Martin Luther University Halle-Wittenberg

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The War in Ukraine: The Latest Information from MLU

The University of Halle is deeply appalled by the war in Ukraine and strongly condemns Russia’s attack, which is in violation of international law.

The university has consolidated information, offers of assistance, and ways to donate on a website it has set up for members of MLU:

Coronavirus pandemic: Current information from the MLU

The university offers information for MLU members on the following webpages: There you will find, among other things:

Digital Dermatitis: genes influence risk for global cattle disease

Two tiny mutations in the genome of cattle likely cause some animals to be significantly more susceptible to Digital Dermatitis, an extremely painful disease that is widespread in cattle kept indoors. The two candidate genes were discovered by an international team of researchers from the MLU, the University of Göttingen and the University of Wisconsin-Madison in the US. The scientists analysed data from more than 5,000 dairy cows. The findings could help improve the breeding of disease-resistant animals. The results of the study were published in the journal "Frontiers in Genetics".

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A history of rye: How early farmers made plants genetically less flexible

Over the course of many thousands of years, humans turned rye into a cultivated plant. In doing so, they have considerably limited its genetic flexibility. Today, wild rye not only has a more diverse genetic make-up, it is able to recombine this more freely than its domesticated cousins. A research team led by Martin Luther University Halle-Wittenberg (MLU) and the Leibniz Institute of Plant Genetics and Crop Plant Research (IPK) has demonstrated this in a new study published in the scientific journal "Molecular Biology and Evolution". The results also explain why cultivated rye is less resistant than wild species to developments such as climate change.

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Materials science: How ultrathin polymer films can be used for storage technology

Precisely applied mechanical pressure can improve the electronic properties of a widely used polymer material. This requires that the material be mechanically processed to an accuracy of a few nanometres, a team from Martin Luther University Halle-Wittenberg (MLU) writes in the scientific journal "Advanced Electronic Materials". In their new study, the researchers show how this previously unknown physical effect works  and how it could also be used for new storage technologies. The team has also succeeded in sketching the coat of arms of the city of Halle as an electrical pattern with a spatial resolution of 50 nanometres in the material.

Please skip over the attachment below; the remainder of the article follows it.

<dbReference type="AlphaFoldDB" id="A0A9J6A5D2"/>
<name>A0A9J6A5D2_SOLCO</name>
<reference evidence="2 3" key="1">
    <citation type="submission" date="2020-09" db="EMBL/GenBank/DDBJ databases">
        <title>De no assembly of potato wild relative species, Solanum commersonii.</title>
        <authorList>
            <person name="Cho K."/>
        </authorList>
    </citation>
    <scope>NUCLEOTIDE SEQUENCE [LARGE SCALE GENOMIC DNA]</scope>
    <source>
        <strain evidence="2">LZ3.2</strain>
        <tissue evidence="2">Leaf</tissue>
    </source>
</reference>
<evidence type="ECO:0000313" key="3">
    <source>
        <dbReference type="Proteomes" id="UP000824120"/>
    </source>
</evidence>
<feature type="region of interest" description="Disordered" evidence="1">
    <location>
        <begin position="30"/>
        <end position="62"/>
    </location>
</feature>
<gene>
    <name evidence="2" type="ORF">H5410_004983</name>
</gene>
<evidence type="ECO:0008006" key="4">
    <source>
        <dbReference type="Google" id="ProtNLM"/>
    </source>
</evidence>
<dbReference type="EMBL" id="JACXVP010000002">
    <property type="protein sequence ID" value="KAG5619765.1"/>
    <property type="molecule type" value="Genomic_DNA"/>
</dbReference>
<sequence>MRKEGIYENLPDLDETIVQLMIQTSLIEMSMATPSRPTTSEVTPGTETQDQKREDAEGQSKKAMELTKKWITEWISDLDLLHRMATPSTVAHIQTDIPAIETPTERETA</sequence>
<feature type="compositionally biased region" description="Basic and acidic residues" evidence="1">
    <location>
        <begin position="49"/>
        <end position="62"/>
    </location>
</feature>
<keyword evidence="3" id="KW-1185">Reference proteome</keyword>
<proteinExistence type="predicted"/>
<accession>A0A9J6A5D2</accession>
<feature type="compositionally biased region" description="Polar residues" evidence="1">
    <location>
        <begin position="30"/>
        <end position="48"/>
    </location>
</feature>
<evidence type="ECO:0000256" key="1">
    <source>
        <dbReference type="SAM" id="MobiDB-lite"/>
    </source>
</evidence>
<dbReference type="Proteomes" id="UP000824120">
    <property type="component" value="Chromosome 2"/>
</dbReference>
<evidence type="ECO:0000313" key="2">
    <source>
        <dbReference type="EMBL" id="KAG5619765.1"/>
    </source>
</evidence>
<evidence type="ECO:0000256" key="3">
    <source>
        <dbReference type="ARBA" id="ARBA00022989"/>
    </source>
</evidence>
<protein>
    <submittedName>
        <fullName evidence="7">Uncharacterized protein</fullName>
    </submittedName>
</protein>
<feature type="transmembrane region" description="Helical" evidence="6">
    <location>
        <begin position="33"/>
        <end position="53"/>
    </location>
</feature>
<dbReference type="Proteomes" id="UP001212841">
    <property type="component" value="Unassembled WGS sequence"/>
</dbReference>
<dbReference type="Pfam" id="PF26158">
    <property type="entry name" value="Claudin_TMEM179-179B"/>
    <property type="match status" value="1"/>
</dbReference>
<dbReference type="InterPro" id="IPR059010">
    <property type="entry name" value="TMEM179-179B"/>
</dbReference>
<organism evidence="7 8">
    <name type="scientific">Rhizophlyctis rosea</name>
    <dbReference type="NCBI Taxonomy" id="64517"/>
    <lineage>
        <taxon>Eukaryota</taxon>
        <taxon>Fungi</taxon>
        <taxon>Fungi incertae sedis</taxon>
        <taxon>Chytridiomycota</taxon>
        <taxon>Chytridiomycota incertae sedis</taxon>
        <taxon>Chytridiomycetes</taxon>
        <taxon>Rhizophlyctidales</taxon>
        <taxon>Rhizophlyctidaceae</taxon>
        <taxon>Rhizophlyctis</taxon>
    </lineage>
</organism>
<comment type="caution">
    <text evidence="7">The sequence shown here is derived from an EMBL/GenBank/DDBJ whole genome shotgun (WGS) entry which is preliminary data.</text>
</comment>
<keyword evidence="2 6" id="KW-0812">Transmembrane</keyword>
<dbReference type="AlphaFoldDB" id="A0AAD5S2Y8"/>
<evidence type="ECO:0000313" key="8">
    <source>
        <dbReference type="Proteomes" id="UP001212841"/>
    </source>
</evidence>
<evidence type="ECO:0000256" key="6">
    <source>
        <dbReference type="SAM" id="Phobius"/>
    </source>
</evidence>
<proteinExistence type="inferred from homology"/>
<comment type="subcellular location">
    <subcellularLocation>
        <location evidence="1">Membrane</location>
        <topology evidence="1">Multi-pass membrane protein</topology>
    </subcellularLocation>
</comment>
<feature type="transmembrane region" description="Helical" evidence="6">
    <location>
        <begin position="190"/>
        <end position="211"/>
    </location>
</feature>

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Birds in North America struggle to keep pace with climate change

Many North American bird species increasingly live in places that do not correspond to their preferred climatic conditions. This phenomenon of climate decoupling is particularly pronounced for species that are specialised in certain habitats. Although the climate may now be more favourable for them elsewhere, these animals sometimes remain in their ancestral habitats. More than a quarter of all species are affected by this, as a team from the German Centre for Integrative Biodiversity  Research (iDiv), the University of Leipzig, the Martin Luther University Halle-Wittenberg (MLU) and the Doñana Biological Station reports in "Nature Ecology & Evolution".

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Impostor Phenomenon: When self-doubt gets the upper hand

People who systematically underestimate themselves and their own performance suffer from so-called Impostor Phenomenon. They think that any success is due to external circumstances or just luck and chance. Those people live in constant fear that their "deception" will be exposed. In a new study in "Personality and Individual Differences" psychologists from Martin Luther University Halle-Wittenberg (MLU) show for the first time that even under real-life conditions the phenomenon appears regardless of age, gender, and intelligence. Up until now it had only been investigated on the basis of surveys or individual cases.

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Evolution: New Emmy Noether group investigates interactions between bacteria and insects

The German Research Foundation (DFG) has accepted the biologist Dr Michael Gerth into the Emmy Noether programme and will fund his work with up to 1.4 million euros in the coming years. With this funding, Gerth will move from the UK to the Martin Luther University Halle-Wittenberg (MLU) and establish his own working group at the German Centre for Integrative Biodiversity Research (iDiv). His research focuses on the evolution of special bacteria, which live in flies, bees and other insects.

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